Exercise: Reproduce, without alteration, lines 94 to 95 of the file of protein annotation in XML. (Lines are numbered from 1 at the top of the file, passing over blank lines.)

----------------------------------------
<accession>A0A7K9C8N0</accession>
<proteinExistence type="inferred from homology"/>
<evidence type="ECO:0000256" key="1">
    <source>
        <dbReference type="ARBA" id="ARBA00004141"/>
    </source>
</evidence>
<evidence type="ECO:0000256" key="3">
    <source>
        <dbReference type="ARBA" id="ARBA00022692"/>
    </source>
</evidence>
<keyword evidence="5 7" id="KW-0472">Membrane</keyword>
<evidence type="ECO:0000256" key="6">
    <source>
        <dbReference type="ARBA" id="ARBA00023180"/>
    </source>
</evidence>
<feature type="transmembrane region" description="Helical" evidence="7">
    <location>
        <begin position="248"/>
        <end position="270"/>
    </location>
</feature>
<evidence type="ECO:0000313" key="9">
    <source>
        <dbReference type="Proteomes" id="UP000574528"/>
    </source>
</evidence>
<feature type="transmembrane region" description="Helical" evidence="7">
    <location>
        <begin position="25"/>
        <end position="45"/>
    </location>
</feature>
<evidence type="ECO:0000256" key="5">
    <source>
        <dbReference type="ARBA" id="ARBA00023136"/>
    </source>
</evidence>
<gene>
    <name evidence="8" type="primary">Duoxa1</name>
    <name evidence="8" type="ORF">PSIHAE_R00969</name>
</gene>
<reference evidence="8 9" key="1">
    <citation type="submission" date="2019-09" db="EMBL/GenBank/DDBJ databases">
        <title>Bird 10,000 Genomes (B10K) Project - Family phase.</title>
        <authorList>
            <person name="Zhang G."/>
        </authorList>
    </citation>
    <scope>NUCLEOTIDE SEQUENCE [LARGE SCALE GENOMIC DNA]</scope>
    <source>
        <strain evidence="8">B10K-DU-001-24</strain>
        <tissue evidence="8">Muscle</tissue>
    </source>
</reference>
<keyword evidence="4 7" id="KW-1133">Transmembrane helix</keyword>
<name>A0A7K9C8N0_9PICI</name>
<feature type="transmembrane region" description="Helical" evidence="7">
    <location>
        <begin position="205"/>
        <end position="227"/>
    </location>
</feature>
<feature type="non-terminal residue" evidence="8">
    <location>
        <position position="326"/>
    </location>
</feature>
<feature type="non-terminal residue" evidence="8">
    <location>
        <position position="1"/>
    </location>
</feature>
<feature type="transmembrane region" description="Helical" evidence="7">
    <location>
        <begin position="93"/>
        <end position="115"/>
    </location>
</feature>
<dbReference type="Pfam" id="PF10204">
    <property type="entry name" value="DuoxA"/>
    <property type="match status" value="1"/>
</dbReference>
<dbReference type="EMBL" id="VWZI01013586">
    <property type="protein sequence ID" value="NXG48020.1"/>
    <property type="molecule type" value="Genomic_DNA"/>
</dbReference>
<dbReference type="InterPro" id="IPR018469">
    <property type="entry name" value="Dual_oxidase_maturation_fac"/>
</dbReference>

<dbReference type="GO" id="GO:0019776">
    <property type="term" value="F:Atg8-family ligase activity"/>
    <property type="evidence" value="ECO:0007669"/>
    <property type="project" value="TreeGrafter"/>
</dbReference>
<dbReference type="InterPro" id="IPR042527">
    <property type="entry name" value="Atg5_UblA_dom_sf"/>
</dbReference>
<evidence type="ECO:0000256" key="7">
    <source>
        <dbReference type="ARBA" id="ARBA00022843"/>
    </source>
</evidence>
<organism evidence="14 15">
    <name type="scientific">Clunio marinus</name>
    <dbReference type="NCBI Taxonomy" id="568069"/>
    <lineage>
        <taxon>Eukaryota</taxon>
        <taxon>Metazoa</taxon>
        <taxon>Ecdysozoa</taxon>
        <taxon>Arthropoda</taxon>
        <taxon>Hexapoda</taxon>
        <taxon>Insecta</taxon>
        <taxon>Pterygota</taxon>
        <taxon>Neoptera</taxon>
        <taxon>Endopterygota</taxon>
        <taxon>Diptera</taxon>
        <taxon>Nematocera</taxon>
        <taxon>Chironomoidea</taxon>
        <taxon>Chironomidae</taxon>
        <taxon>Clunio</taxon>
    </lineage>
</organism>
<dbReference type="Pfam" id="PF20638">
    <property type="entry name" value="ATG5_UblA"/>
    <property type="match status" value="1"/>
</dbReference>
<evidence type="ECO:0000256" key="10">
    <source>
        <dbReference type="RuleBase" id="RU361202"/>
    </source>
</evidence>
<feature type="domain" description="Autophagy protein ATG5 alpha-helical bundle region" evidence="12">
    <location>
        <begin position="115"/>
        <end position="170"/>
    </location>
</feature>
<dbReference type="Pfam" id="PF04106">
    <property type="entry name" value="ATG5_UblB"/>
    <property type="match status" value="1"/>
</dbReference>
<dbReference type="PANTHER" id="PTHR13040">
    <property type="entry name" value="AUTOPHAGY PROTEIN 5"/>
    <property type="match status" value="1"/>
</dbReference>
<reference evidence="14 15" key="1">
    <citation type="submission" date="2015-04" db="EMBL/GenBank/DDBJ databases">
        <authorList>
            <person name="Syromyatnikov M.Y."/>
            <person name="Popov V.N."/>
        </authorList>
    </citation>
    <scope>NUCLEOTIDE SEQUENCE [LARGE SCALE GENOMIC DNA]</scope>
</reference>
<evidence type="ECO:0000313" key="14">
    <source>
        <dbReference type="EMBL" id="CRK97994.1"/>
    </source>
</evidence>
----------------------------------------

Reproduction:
    <property type="term" value="F:Atg8-family ligase activity"/>
    <property type="evidence" value="ECO:0007669"/>